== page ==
As the hon. Gentleman describes, section 41 of the Family Law Act 1986 deals explicitly with the situation in which a child under the age of 16 who is habitually resident in one part of the UK becomes resident in another part without the agreement of all the people who have the right to determine where the child should reside. In those circumstances, the 1986 Act provides that the child shall be treated as still habitually resident in the part of the United Kingdom from which he or she was removed for a period of one year from the date of removal. In practice, that usually means that the courts of the part of the UK in which the parent from whom the child was taken lives will have jurisdiction over any proceedings regarding the child during that year even if the child becomes habitually resident elsewhere. To ensure that children are always protected, a court in the jurisdiction in which a child is present can take urgent, provisional action to protect the child.

In that way, the 1986 Act promotes child protection; it discourages wrongful removal of children by removing any jurisdictional advantage that the person removing the child hopes to gain. The Act also provides an important protection for the parent who did not consent to the child being taken, as the person has a significant period of time in which to challenge the removal of the child and to make an application to the courts of the child's original habitual residence for the child to be returned. Once jurisdiction is accepted by the correct court, it will consider the merits of the case in the light of the child's welfare. That may or may not involve a return of the child to the original habitual residence. The court will consider with whom the child will live, and how contact with the non-resident parent should be supported.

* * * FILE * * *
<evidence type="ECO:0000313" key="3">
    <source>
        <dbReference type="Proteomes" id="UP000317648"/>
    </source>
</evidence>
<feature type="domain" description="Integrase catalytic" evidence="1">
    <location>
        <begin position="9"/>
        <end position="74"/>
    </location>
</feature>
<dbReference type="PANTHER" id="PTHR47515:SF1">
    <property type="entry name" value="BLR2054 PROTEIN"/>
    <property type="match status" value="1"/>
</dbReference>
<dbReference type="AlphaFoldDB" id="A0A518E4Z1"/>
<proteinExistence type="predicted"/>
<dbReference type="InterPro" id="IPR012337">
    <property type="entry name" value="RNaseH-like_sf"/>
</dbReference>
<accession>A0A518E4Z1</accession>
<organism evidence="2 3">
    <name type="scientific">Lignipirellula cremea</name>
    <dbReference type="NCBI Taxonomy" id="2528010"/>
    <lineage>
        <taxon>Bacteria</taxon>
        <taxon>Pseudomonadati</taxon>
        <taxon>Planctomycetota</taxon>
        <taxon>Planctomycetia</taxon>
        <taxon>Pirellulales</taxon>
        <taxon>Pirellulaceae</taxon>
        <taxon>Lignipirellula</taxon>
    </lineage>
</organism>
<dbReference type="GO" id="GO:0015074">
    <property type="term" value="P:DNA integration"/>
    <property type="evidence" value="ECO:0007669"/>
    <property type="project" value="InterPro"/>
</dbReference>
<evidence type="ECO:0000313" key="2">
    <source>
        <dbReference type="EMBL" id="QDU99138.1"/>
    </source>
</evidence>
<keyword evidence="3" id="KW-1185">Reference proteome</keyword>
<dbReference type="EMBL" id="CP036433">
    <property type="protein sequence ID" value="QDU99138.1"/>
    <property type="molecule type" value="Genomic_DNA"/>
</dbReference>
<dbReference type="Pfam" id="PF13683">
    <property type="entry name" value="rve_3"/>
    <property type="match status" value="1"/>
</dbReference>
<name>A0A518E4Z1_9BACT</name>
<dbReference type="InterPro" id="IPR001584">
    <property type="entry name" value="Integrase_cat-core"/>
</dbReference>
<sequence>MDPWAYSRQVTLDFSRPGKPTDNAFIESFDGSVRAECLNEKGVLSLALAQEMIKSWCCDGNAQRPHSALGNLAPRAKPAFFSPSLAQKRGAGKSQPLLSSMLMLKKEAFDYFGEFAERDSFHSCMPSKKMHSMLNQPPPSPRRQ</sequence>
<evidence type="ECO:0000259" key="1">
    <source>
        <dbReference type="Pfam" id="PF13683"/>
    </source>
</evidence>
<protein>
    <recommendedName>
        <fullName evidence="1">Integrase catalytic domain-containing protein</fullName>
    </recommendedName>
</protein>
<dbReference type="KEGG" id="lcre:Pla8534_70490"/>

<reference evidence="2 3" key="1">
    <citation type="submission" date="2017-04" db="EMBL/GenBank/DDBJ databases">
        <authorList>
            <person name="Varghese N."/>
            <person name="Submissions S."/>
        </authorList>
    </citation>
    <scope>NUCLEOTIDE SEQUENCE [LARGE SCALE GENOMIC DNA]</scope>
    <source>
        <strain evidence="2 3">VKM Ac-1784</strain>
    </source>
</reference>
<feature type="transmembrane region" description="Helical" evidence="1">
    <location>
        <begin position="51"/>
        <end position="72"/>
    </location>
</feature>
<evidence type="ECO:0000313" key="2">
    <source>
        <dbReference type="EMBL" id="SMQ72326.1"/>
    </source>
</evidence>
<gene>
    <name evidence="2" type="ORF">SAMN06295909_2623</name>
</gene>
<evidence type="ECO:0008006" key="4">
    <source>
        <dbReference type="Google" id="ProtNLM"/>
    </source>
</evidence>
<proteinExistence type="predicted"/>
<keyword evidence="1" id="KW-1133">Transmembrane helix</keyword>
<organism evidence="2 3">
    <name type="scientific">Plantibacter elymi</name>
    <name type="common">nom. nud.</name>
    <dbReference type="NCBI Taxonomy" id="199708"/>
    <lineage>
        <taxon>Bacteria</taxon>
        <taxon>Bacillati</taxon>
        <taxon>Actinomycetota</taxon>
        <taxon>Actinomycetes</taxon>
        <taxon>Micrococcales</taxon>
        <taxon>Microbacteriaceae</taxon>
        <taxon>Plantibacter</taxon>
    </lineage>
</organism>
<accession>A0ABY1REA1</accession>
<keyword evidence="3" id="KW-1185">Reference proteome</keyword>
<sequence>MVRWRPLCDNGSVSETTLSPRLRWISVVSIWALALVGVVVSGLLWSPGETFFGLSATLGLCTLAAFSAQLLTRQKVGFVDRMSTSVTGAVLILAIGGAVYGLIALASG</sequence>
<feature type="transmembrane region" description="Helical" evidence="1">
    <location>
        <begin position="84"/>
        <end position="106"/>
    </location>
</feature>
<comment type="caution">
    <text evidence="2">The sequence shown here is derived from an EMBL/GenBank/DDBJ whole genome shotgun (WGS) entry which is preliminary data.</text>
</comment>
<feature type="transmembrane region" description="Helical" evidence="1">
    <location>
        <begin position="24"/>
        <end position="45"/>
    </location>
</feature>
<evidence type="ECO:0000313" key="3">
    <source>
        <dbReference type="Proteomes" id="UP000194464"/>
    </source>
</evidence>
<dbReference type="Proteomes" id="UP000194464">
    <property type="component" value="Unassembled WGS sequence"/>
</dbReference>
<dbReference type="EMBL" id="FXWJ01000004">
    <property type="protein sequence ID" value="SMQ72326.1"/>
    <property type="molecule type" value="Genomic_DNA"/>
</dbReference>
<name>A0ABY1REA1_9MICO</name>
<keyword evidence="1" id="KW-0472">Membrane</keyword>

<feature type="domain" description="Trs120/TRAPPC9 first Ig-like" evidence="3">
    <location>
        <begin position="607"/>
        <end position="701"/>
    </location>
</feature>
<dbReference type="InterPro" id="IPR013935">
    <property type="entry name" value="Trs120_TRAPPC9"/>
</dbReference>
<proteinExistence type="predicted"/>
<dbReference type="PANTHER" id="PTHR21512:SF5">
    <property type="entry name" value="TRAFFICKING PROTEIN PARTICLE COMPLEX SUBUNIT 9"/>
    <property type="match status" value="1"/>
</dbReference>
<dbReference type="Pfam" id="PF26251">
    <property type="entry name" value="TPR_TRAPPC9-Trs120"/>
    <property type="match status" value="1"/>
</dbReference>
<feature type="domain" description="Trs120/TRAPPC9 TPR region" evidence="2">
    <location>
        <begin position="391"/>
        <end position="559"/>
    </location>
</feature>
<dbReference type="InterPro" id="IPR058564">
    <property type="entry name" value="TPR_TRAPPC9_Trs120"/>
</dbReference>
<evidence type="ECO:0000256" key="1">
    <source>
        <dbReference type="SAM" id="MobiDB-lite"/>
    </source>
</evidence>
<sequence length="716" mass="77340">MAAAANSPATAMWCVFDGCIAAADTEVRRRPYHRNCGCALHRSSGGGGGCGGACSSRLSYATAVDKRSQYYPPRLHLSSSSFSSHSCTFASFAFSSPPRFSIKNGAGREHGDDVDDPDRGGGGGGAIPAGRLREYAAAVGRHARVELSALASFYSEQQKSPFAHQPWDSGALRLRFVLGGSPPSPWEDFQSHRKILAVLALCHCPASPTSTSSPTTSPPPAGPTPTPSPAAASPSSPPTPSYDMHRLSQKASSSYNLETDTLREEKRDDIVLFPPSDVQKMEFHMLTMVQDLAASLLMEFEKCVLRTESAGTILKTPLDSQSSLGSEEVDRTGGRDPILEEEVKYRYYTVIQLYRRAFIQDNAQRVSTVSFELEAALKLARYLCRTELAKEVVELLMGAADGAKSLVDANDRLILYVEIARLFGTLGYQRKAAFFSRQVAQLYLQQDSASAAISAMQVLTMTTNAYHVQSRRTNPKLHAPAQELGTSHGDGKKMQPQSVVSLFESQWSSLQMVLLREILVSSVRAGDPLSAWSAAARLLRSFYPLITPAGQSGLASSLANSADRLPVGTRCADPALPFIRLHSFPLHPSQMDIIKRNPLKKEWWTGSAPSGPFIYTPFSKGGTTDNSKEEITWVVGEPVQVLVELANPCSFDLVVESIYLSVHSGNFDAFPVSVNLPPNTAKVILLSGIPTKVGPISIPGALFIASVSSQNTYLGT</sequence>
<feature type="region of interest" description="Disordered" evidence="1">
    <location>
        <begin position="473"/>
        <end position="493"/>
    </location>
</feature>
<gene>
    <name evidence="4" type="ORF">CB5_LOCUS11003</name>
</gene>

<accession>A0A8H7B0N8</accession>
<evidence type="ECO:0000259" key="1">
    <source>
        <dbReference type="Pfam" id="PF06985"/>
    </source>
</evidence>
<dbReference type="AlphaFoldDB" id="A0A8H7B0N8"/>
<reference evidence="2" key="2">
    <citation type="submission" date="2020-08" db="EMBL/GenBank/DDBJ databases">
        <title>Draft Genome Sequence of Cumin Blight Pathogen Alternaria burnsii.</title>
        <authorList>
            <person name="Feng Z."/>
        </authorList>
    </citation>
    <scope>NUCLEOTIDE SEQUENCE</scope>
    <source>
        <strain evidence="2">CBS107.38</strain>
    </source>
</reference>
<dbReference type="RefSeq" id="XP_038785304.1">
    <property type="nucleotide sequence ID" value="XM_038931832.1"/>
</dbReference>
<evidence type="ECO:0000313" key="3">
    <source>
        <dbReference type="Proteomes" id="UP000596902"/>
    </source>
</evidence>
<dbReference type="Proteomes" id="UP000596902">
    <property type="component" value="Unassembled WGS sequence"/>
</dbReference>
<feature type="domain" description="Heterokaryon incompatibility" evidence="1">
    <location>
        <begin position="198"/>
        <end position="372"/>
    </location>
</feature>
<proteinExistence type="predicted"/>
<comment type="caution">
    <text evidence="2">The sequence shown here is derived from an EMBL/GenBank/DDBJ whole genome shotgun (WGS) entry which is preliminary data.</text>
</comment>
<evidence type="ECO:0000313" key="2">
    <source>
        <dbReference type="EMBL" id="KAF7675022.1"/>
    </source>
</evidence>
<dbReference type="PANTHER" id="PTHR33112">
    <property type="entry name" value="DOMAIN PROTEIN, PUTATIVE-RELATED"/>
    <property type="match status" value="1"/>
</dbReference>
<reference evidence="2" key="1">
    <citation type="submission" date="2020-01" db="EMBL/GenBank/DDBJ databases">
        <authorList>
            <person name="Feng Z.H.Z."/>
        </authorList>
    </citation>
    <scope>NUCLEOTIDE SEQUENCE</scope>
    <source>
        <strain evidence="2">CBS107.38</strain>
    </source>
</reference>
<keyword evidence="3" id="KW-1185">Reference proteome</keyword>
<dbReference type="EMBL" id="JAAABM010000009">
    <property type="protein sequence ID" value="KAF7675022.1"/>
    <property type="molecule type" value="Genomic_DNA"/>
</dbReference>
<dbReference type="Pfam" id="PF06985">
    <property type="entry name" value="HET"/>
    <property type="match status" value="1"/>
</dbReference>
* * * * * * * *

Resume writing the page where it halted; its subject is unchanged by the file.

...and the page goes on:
Mr Doran: I am grateful to the Minister for the way in which he is explaining this situation, but he is talking about when the law is operating as it should. What I am dealing with is a situation in which the law has not operated as it should.

Mr Djanogly: The hon. Gentleman makes a fair point, and I was coming on to that. However, I will say now that it is accepted that the original English without-notice decision was made without jurisdiction. However, there were numerous ways in which the order could have been challenged, either on the point of the lack of jurisdiction or on the terms of the order made. It must also be accepted that courts can make orders, and sometimes have to make orders, for the welfare of the child without all parties being informed of the application, if that is felt to be appropriate in the circumstances of an individual case. Such orders would usually be drawn up so as to provide for a review at an early stage-perhaps after seven days-so that all parties can make representations.

If the courts of the part of the UK to which the child has been taken make an order in respect of the child, then the parent who did not consent to the child's removal can challenge that order in the court which made it on the basis that the court did not have jurisdiction to make it. It is very regrettable if an impression has arisen that to challenge the jurisdiction of the court to make an order is, by implication, to accept the jurisdiction of that court. That is absolutely not the case in English law, and indeed nothing in the 1986 Act seems to suggest it. The law is clear that to challenge the order in the court in England and Wales, which made it in this way, is not to surrender to or accept the jurisdiction of that court. This is a rule which is clear both at national and international level. However, even orders made without jurisdiction must be obeyed until such time as they are successfully overturned, and proper action must be taken to overturn them.

However, balancing the requirements of a child's welfare requires that the rule in section 41 does not last indefinitely. Habitual residence is a question of fact for the courts to determine, and it is generally accepted, including in international law, that the interests of a child are usually best determined by the courts of the territory in which the child is habitually resident, as that court is best able to judge the child's needs and situation there-the court is "proximate" to the child.